1. Lack of Interest. The detailed study of the prophecy of Daniel 9 is virtually ignored by the vast majority of Adventists and interest in the traditional interpretation will continue to wane. Every week thousands join the church with only the barest knowledge of Daniel 9 if they know anything at all.
2. Lack of Competence. A few years ago the US Department of Education literacy survey showed that 47% of all adults in the United States “cannot read dense, continuous text.” If half the adults in America can’t handle Romans or Matthew, what will they do with Daniel 9? William Miller took his Bible and concordance and immersed himself in the study of Scripture for two years. For his day, he developed admirable competence in Bible study, even if we might part company with him in some of his methods. But even if there were a comparable level of interest today combined with good reading skills, the question still remains: who has the ability to master the Hebrew of Daniel 9 and to mount a convincing argument for a particular interpretation? The Hebrew of Daniel 9 is some of the most difficult in all of the Old Testament. Any way you look at it, very few Adventists could study it out for themselves. Should the rest of us simply adopt the conclusions of the few and have the church mandate that all Adventists “believe” them? That might work for Roman Catholics, but that’s not the Adventist way.
So what is the Adventist way? First, it must be biblical, rooted in Scripture. Second, it must be simple, yet capable of sophisticated development. All that is there in our heritage, just waiting to be applied. And in that connection, I have two specific suggestions.
1. Focus on Jesus and His Ministry, Rather than on Dates. In the traditional Adventist interpretation of Daniel 8 and 9, the 2300-day prophecy directs our attention to the heavenly sanctuary and to Jesus’ ministry on our behalf; the 70-weeks prophecy points to Jesus’ sacrificial death. The reality of those events is now much more important than the dates themselves. While keeping our primary focus on Jesus’ sacrifice and ministry, we can also recognize that the prophecies of the 2300 days and 70 weeks lie at the heart of our birth story. And when telling our story, we should use the Bible of our pioneers (KJV) and show how they came to their conclusions. We would use their texts, their dates, not moving a pin. It’s the story of our birth and we don’t need to be ashamed of it. But our primary focus must always be on what Jesus has done and continues to do for his people.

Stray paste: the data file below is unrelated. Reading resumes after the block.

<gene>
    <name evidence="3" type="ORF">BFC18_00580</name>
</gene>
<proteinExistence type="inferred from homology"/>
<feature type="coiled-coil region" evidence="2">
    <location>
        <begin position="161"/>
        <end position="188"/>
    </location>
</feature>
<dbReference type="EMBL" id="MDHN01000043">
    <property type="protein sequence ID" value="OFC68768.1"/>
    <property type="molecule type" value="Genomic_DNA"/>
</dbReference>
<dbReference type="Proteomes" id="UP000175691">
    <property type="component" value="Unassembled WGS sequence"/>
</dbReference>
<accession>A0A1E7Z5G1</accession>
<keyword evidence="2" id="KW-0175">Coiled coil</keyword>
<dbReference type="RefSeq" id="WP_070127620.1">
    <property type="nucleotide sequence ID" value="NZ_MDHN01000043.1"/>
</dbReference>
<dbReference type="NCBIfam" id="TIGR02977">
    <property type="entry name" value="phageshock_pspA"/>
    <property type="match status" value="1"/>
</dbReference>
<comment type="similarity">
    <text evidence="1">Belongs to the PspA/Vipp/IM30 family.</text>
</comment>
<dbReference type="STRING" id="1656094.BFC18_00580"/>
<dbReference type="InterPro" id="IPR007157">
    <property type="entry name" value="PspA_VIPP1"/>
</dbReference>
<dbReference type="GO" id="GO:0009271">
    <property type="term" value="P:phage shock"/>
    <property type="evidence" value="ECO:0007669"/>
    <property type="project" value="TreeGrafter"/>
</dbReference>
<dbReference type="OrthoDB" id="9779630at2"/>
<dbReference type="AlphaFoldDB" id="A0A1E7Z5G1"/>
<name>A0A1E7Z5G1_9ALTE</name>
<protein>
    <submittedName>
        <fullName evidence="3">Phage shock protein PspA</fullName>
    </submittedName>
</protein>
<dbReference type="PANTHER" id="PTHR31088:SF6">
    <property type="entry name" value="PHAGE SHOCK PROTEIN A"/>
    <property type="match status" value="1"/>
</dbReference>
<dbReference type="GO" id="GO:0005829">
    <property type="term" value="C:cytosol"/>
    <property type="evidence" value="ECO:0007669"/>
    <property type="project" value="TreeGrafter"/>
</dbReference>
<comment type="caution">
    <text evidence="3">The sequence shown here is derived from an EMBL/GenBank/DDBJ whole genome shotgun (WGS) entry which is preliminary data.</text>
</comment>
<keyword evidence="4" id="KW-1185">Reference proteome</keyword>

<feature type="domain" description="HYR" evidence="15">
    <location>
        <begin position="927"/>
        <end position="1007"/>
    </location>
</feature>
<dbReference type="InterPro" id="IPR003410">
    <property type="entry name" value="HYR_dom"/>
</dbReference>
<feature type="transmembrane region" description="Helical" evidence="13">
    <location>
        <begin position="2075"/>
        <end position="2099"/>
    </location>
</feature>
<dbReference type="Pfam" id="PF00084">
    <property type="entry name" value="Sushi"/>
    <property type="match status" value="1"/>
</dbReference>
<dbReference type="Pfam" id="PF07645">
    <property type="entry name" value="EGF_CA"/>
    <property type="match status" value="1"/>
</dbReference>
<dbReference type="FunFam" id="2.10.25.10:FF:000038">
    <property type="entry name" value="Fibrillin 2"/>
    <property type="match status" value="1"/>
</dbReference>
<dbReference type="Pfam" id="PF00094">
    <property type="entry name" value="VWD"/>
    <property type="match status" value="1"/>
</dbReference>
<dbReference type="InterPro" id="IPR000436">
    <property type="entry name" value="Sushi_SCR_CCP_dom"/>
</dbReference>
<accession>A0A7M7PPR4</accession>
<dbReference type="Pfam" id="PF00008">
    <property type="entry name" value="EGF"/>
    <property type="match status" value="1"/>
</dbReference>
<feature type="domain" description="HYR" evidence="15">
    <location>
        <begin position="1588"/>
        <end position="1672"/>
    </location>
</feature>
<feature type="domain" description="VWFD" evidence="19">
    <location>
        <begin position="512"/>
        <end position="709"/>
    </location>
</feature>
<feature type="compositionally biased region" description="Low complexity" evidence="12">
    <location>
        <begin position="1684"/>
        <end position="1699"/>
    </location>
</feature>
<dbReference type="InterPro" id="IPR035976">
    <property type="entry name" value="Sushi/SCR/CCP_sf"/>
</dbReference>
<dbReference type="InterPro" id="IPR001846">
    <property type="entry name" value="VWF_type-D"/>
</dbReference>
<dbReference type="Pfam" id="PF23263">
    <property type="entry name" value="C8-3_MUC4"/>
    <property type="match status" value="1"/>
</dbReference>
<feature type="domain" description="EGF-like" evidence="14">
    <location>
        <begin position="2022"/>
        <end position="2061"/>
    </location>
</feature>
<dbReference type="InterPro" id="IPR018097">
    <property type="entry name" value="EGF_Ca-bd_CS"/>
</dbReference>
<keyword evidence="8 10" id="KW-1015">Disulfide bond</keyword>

2. The Covenant. My second suggestion is just as important: a call for the rediscovery of the original covenant used when Adventists organized our first local conference (Michigan) in 1861. Apparently the covenant was also recommended for use in the formation of local churches. Normally I’m not keen on signed statements of belief. Adventists have always been opposed to any creed other than the Bible. But that first “covenant” is a statement I would gladly sign: “We, the undersigned, hereby associate ourselves together, as a church, taking the name, Seventh-day Adventists, covenanting to keep the commandments of God, and the faith of Jesus Christ
Throughout the world, the bond which holds Adventists together consists of God’s law which gives us structure, and Jesus who gives us hope. At the practical level of day-to-day living, dates and time prophecies are virtually irrelevant. When I first became seriously interested in messianic prophecy, I was startled to discover a similar reality in the New Testament era. Here are my conclusions:
A. The messianic hope in Jesus’ day apparently was not based on time prophecies. Given our interest in time prophecies, we have too readily assumed that they are implied in the New Testament by such phrases as “the time is fulfilled” (Mark 1:15) and “when the fullness of the time had come” (Gal. 4:4). But there is virtually no evidence in the New Testament itself or in early literature outside the Bible, that the time prophecies (including the 70 weeks of Daniel 9) were a key factor in the messianic hope.
B. Jesus exploded popular views of the Messiah – and was rejected as a result. The New Testament clearly shows that Jesus’ message flew in the face of popular messianic expectations. And Jesus’ opponents had good Scriptural support for their hopes of a conquering hero: Balaam’s “star” would crush every enemy in sight (Num. 24:17); Isaiah’s “shoot” from the stump of Jesse would “strike the earth with the rod of his mouth” and “kill the wicked” with the “breath of his lips” (Isa. 11:4). And there’s plenty more where those came from. When Jesus declared that he had come, not to kill his enemies, but to die, the people rejected him; even his own disciples deserted him. In short, Jesus’ first coming was a “Great Disappointment.” Everyone had expected the messiah; the real question was not if, whether, or when. No, the real question was: What kind of Messiah? Only after the resurrection did the truth of the Suffering One break through to their hearts. I suspect a truth is lurking there that we need to hear.
In conclusion, one more word about birthdays, anniversaries, and other such events. The first coming of Christ as God incarnate and the birth of our own Advent movement are both crucial events for those of us who call ourselves Adventists. As I suggested above, however, the reality of the events is now much more important than the dates. And I have an example close to home that helps me keep such priorities straight. You see, because the records in Buckley Washington are not clear, my Dad was never sure whether he was born in 1914 or 1915. I’m quite certain of the fact of my Dad’s birth. We celebrated his birthday regularly. But none of us ever knew for sure when it actually happened. I look at prophetic dates in somewhat the same way: the realities are clear even if the dates are not.
I now live in hope of another event, a future one, resting on the good promises of one who lived among us, died, rose from the dead, and said he would come back to take us home. That’s precious stuff. You can’t take it away from me.